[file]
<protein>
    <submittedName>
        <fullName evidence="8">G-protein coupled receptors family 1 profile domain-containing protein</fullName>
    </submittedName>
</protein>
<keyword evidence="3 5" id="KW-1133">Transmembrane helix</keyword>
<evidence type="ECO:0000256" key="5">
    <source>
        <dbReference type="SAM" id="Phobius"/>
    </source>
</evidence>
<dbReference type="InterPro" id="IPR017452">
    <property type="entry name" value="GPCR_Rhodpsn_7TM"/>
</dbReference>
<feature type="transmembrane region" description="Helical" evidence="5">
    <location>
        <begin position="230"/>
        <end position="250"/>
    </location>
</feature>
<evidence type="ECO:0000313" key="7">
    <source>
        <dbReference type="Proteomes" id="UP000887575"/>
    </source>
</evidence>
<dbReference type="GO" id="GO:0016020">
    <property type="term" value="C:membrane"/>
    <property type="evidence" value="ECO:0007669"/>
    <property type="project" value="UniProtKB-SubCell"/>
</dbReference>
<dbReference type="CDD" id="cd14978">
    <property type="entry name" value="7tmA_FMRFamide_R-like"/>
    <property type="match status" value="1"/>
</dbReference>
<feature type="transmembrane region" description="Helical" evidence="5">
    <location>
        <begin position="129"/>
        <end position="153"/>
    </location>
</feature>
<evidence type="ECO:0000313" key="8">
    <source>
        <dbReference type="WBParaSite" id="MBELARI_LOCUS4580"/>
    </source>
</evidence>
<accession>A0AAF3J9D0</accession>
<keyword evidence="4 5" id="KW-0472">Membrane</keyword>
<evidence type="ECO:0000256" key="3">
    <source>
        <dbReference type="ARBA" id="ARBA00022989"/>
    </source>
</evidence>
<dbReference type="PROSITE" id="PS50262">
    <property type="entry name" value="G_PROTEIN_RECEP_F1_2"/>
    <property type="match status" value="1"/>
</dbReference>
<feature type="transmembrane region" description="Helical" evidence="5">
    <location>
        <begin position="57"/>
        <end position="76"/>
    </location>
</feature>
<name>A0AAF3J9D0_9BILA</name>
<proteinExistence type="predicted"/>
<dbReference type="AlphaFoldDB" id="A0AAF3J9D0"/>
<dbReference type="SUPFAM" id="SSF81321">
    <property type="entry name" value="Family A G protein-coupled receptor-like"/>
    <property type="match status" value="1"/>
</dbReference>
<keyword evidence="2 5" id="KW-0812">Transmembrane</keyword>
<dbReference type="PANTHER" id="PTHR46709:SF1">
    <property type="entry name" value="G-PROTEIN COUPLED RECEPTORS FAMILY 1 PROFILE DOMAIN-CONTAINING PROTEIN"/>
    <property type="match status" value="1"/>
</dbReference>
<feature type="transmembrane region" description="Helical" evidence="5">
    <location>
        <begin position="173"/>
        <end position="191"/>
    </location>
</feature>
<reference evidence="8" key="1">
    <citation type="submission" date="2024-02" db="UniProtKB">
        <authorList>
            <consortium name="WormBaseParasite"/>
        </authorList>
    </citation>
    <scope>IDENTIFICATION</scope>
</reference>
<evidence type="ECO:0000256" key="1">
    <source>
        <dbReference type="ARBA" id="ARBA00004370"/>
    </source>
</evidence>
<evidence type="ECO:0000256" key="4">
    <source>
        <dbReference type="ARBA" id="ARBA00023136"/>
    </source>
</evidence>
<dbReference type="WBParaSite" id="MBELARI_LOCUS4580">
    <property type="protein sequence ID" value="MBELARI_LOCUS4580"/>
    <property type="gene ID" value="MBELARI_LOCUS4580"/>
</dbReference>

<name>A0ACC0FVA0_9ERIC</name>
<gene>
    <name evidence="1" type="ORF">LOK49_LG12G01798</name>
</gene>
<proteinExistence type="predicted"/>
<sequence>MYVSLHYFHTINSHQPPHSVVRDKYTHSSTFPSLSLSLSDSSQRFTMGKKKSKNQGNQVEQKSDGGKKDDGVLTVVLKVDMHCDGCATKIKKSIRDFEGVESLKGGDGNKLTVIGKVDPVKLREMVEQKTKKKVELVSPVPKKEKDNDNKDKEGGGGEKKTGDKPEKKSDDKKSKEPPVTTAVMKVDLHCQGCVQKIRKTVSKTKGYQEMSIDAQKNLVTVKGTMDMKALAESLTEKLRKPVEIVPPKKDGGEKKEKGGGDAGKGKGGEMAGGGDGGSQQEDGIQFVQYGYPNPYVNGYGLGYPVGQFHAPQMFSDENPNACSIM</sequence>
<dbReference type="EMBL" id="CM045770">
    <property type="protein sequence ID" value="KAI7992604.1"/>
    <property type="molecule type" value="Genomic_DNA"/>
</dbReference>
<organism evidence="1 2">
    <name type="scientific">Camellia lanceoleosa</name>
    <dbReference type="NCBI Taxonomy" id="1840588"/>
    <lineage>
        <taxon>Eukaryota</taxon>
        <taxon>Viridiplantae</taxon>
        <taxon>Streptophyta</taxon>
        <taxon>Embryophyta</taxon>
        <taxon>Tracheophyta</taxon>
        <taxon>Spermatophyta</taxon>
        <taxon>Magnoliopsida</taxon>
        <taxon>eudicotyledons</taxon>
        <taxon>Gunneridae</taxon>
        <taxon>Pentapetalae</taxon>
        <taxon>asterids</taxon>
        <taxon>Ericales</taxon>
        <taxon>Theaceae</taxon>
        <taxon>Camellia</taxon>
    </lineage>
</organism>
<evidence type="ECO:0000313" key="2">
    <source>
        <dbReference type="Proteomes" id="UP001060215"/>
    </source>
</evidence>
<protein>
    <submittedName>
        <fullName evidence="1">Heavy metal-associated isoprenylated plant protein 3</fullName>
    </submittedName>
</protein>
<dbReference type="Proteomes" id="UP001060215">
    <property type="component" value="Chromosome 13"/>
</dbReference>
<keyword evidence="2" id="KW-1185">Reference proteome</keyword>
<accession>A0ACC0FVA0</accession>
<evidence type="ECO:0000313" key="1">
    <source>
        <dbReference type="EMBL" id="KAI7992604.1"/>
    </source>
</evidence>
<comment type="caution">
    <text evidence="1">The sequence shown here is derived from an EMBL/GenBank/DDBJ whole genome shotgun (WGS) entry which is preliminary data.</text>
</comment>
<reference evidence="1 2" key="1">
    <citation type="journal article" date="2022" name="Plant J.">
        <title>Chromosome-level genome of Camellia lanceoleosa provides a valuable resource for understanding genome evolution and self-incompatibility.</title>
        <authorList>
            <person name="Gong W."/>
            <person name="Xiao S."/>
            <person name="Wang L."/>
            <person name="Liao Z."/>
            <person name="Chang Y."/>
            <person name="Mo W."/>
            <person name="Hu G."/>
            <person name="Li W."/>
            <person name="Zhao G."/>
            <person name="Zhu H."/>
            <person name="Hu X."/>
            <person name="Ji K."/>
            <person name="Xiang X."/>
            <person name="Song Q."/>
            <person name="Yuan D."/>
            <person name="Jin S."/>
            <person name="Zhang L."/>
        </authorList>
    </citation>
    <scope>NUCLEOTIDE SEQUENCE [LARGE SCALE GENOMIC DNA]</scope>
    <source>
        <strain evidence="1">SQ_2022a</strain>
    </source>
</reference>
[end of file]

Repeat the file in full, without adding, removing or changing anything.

<protein>
    <submittedName>
        <fullName evidence="8">G-protein coupled receptors family 1 profile domain-containing protein</fullName>
    </submittedName>
</protein>
<keyword evidence="3 5" id="KW-1133">Transmembrane helix</keyword>
<evidence type="ECO:0000256" key="5">
    <source>
        <dbReference type="SAM" id="Phobius"/>
    </source>
</evidence>
<dbReference type="InterPro" id="IPR017452">
    <property type="entry name" value="GPCR_Rhodpsn_7TM"/>
</dbReference>
<feature type="transmembrane region" description="Helical" evidence="5">
    <location>
        <begin position="230"/>
        <end position="250"/>
    </location>
</feature>
<evidence type="ECO:0000313" key="7">
    <source>
        <dbReference type="Proteomes" id="UP000887575"/>
    </source>
</evidence>
<dbReference type="GO" id="GO:0016020">
    <property type="term" value="C:membrane"/>
    <property type="evidence" value="ECO:0007669"/>
    <property type="project" value="UniProtKB-SubCell"/>
</dbReference>
<dbReference type="CDD" id="cd14978">
    <property type="entry name" value="7tmA_FMRFamide_R-like"/>
    <property type="match status" value="1"/>
</dbReference>
<feature type="transmembrane region" description="Helical" evidence="5">
    <location>
        <begin position="129"/>
        <end position="153"/>
    </location>
</feature>
<evidence type="ECO:0000313" key="8">
    <source>
        <dbReference type="WBParaSite" id="MBELARI_LOCUS4580"/>
    </source>
</evidence>
<accession>A0AAF3J9D0</accession>
<keyword evidence="4 5" id="KW-0472">Membrane</keyword>
<evidence type="ECO:0000256" key="3">
    <source>
        <dbReference type="ARBA" id="ARBA00022989"/>
    </source>
</evidence>
<dbReference type="PROSITE" id="PS50262">
    <property type="entry name" value="G_PROTEIN_RECEP_F1_2"/>
    <property type="match status" value="1"/>
</dbReference>
<feature type="transmembrane region" description="Helical" evidence="5">
    <location>
        <begin position="57"/>
        <end position="76"/>
    </location>
</feature>
<name>A0AAF3J9D0_9BILA</name>
<proteinExistence type="predicted"/>
<dbReference type="AlphaFoldDB" id="A0AAF3J9D0"/>
<dbReference type="SUPFAM" id="SSF81321">
    <property type="entry name" value="Family A G protein-coupled receptor-like"/>
    <property type="match status" value="1"/>
</dbReference>
<keyword evidence="2 5" id="KW-0812">Transmembrane</keyword>
<dbReference type="PANTHER" id="PTHR46709:SF1">
    <property type="entry name" value="G-PROTEIN COUPLED RECEPTORS FAMILY 1 PROFILE DOMAIN-CONTAINING PROTEIN"/>
    <property type="match status" value="1"/>
</dbReference>
<feature type="transmembrane region" description="Helical" evidence="5">
    <location>
        <begin position="173"/>
        <end position="191"/>
    </location>
</feature>
<reference evidence="8" key="1">
    <citation type="submission" date="2024-02" db="UniProtKB">
        <authorList>
            <consortium name="WormBaseParasite"/>
        </authorList>
    </citation>
    <scope>IDENTIFICATION</scope>
</reference>
<evidence type="ECO:0000256" key="1">
    <source>
        <dbReference type="ARBA" id="ARBA00004370"/>
    </source>
</evidence>
<evidence type="ECO:0000256" key="4">
    <source>
        <dbReference type="ARBA" id="ARBA00023136"/>
    </source>
</evidence>
<dbReference type="WBParaSite" id="MBELARI_LOCUS4580">
    <property type="protein sequence ID" value="MBELARI_LOCUS4580"/>
    <property type="gene ID" value="MBELARI_LOCUS4580"/>
</dbReference>

<name>A0ACC0FVA0_9ERIC</name>
<gene>
    <name evidence="1" type="ORF">LOK49_LG12G01798</name>
</gene>
<proteinExistence type="predicted"/>
<sequence>MYVSLHYFHTINSHQPPHSVVRDKYTHSSTFPSLSLSLSDSSQRFTMGKKKSKNQGNQVEQKSDGGKKDDGVLTVVLKVDMHCDGCATKIKKSIRDFEGVESLKGGDGNKLTVIGKVDPVKLREMVEQKTKKKVELVSPVPKKEKDNDNKDKEGGGGEKKTGDKPEKKSDDKKSKEPPVTTAVMKVDLHCQGCVQKIRKTVSKTKGYQEMSIDAQKNLVTVKGTMDMKALAESLTEKLRKPVEIVPPKKDGGEKKEKGGGDAGKGKGGEMAGGGDGGSQQEDGIQFVQYGYPNPYVNGYGLGYPVGQFHAPQMFSDENPNACSIM</sequence>
<dbReference type="EMBL" id="CM045770">
    <property type="protein sequence ID" value="KAI7992604.1"/>
    <property type="molecule type" value="Genomic_DNA"/>
</dbReference>
<organism evidence="1 2">
    <name type="scientific">Camellia lanceoleosa</name>
    <dbReference type="NCBI Taxonomy" id="1840588"/>
    <lineage>
        <taxon>Eukaryota</taxon>
        <taxon>Viridiplantae</taxon>
        <taxon>Streptophyta</taxon>
        <taxon>Embryophyta</taxon>
        <taxon>Tracheophyta</taxon>
        <taxon>Spermatophyta</taxon>
        <taxon>Magnoliopsida</taxon>
        <taxon>eudicotyledons</taxon>
        <taxon>Gunneridae</taxon>
        <taxon>Pentapetalae</taxon>
        <taxon>asterids</taxon>
        <taxon>Ericales</taxon>
        <taxon>Theaceae</taxon>
        <taxon>Camellia</taxon>
    </lineage>
</organism>
<evidence type="ECO:0000313" key="2">
    <source>
        <dbReference type="Proteomes" id="UP001060215"/>
    </source>
</evidence>
<protein>
    <submittedName>
        <fullName evidence="1">Heavy metal-associated isoprenylated plant protein 3</fullName>
    </submittedName>
</protein>
<dbReference type="Proteomes" id="UP001060215">
    <property type="component" value="Chromosome 13"/>
</dbReference>
<keyword evidence="2" id="KW-1185">Reference proteome</keyword>
<accession>A0ACC0FVA0</accession>
<evidence type="ECO:0000313" key="1">
    <source>
        <dbReference type="EMBL" id="KAI7992604.1"/>
    </source>
</evidence>
<comment type="caution">
    <text evidence="1">The sequence shown here is derived from an EMBL/GenBank/DDBJ whole genome shotgun (WGS) entry which is preliminary data.</text>
</comment>
<reference evidence="1 2" key="1">
    <citation type="journal article" date="2022" name="Plant J.">
        <title>Chromosome-level genome of Camellia lanceoleosa provides a valuable resource for understanding genome evolution and self-incompatibility.</title>
        <authorList>
            <person name="Gong W."/>
            <person name="Xiao S."/>
            <person name="Wang L."/>
            <person name="Liao Z."/>
            <person name="Chang Y."/>
            <person name="Mo W."/>
            <person name="Hu G."/>
            <person name="Li W."/>
            <person name="Zhao G."/>
            <person name="Zhu H."/>
            <person name="Hu X."/>
            <person name="Ji K."/>
            <person name="Xiang X."/>
            <person name="Song Q."/>
            <person name="Yuan D."/>
            <person name="Jin S."/>
            <person name="Zhang L."/>
        </authorList>
    </citation>
    <scope>NUCLEOTIDE SEQUENCE [LARGE SCALE GENOMIC DNA]</scope>
    <source>
        <strain evidence="1">SQ_2022a</strain>
    </source>
</reference>